LAGRANGE, GA (WTVM) – The heart of four boys and their desires not to be swept up in growing gang violence in their Georgia town has spread across social media – and all they wanted to do was work.
In a Facebook post made by LaGrange Housing Authority CEO Zsa Zsa Heard on July 27, she wrote they the boys – who call themselves the Ninja Turtles – were adamant about finding work before the summer ended.
The four teens – Deion, Dennis, Dylik, and Jalen – have been asking for jobs around the LaGrange Housing Authority since last summer. Heard said that the boys would consistently ask for work, but she figured they just wanted some extra money.
Heard said the boys, who are 13 and 14 years old, asked for work because they wanted to stay out of trouble – including the growing gang activity invading their community.
"I asked them if gang members ever tried to approach them and one of them said, 'all the time,'," Heard said.
Heard wrote in her post:
She said it was then that she knew they should be put to work immediately. Since then, they've been paired with the housing authority's maintenance man, Mr. Pickney, and working on the buildings, in the community's garden and chicken coop, and even have them working on a building project.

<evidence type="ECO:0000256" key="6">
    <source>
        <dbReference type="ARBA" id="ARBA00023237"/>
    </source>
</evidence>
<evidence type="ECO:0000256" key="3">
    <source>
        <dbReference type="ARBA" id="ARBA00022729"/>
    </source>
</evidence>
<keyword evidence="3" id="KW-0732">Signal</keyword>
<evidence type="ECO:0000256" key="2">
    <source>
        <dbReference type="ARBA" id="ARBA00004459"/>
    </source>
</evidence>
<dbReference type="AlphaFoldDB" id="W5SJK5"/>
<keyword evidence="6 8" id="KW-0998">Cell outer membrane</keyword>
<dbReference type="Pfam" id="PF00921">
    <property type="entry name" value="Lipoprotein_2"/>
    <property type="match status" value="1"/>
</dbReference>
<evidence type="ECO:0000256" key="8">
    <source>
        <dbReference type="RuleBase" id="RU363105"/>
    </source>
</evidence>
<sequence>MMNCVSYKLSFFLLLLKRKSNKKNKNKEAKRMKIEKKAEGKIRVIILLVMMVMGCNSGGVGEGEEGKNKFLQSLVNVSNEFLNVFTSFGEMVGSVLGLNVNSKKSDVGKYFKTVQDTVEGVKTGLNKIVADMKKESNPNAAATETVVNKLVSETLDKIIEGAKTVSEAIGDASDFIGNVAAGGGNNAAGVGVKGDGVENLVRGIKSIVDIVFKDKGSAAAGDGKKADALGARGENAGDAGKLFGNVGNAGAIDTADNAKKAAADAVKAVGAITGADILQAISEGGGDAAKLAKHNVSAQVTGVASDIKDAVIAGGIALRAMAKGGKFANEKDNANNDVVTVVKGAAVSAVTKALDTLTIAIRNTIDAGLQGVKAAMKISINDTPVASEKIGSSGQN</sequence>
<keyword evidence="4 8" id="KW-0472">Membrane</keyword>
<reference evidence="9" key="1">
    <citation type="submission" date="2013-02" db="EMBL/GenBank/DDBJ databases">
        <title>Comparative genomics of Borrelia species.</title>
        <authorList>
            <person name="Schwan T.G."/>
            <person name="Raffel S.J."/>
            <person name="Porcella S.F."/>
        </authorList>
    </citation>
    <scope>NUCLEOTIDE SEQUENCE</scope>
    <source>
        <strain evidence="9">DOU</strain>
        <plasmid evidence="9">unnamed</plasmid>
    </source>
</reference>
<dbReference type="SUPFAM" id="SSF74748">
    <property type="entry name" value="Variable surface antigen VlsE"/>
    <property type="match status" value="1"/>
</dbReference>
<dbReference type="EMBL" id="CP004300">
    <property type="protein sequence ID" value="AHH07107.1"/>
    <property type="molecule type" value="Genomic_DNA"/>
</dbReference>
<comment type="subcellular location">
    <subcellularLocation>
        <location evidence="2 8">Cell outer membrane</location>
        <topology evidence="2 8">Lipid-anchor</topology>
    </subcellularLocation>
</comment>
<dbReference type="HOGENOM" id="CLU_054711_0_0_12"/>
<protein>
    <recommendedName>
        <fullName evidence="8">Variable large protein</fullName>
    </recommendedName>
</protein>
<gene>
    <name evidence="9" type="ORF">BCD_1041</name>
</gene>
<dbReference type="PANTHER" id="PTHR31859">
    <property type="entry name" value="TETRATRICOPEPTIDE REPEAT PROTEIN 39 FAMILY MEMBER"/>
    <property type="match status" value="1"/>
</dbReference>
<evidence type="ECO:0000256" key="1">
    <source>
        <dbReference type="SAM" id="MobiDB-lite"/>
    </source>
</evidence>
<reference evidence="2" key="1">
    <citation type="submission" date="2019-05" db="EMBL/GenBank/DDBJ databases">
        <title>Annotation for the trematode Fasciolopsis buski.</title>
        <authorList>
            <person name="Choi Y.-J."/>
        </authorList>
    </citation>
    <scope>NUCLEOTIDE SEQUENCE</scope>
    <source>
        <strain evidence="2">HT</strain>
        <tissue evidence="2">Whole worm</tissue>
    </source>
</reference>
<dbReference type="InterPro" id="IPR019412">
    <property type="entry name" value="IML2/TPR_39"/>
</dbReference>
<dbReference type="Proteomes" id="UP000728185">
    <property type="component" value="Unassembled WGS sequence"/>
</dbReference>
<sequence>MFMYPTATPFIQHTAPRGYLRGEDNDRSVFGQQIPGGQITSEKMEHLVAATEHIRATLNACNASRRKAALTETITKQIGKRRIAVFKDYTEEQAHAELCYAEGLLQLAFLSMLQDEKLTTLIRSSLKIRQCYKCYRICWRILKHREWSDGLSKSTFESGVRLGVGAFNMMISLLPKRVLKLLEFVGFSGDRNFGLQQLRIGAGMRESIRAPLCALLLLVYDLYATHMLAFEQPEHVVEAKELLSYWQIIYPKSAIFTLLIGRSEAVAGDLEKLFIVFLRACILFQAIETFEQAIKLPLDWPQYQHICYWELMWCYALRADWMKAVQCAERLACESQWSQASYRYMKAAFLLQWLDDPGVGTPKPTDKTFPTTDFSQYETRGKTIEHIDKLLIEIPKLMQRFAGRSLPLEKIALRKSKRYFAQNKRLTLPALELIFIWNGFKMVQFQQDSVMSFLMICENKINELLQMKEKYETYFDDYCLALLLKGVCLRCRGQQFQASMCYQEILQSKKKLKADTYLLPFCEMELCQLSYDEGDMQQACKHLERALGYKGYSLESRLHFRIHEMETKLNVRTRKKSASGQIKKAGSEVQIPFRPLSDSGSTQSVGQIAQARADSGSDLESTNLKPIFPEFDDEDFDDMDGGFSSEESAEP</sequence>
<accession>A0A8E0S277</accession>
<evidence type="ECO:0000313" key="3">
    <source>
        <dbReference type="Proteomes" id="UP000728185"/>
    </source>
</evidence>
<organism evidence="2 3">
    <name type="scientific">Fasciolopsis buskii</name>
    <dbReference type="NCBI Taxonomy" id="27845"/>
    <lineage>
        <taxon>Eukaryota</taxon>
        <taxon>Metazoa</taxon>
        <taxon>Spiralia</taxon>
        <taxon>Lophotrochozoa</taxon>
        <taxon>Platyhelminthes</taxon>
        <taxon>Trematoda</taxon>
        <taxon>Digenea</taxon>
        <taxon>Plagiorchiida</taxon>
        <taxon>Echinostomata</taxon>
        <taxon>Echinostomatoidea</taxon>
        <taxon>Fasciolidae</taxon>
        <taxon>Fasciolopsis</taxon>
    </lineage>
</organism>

The boys are paid on a prepaid debit card and have been using their earnings on clothes and supplies they'll need for the upcoming school year.
Heard said that the teen's parents have been incredibly grateful and supportive of the experience. She also said that the boy's teachers have sent messages saying how great the boys are.
"One teacher said all one of the boys' talks about is becoming an attorney - so we're using this experience to show them they could work toward anything and accomplish it," Heard said.
Since making the post, Heard said the support on Facebook has been overwhelmingly positive.
The boys start back to school on Aug. 10, but she said she would permit the boys to work whenever they could – on school breaks after they've finished their homework, whenever they wanted to work.
"If we don't capture them now, we'll lose them," Heard said. "I don't want them to feel like they aren't valuable enough that they need to seek a gang. We want them to know that just because they were born that they are valuable."
She said the LaGrange Housing Authority has an outreach and leadership program that the boys will also be enrolled in, and wants to connect them with other older teens to help continue their positive growth.
West Georgia Star, the resident service arm of the LaGrange Housing Authority, also has a GoFundMe page to help raise funds for children in the community.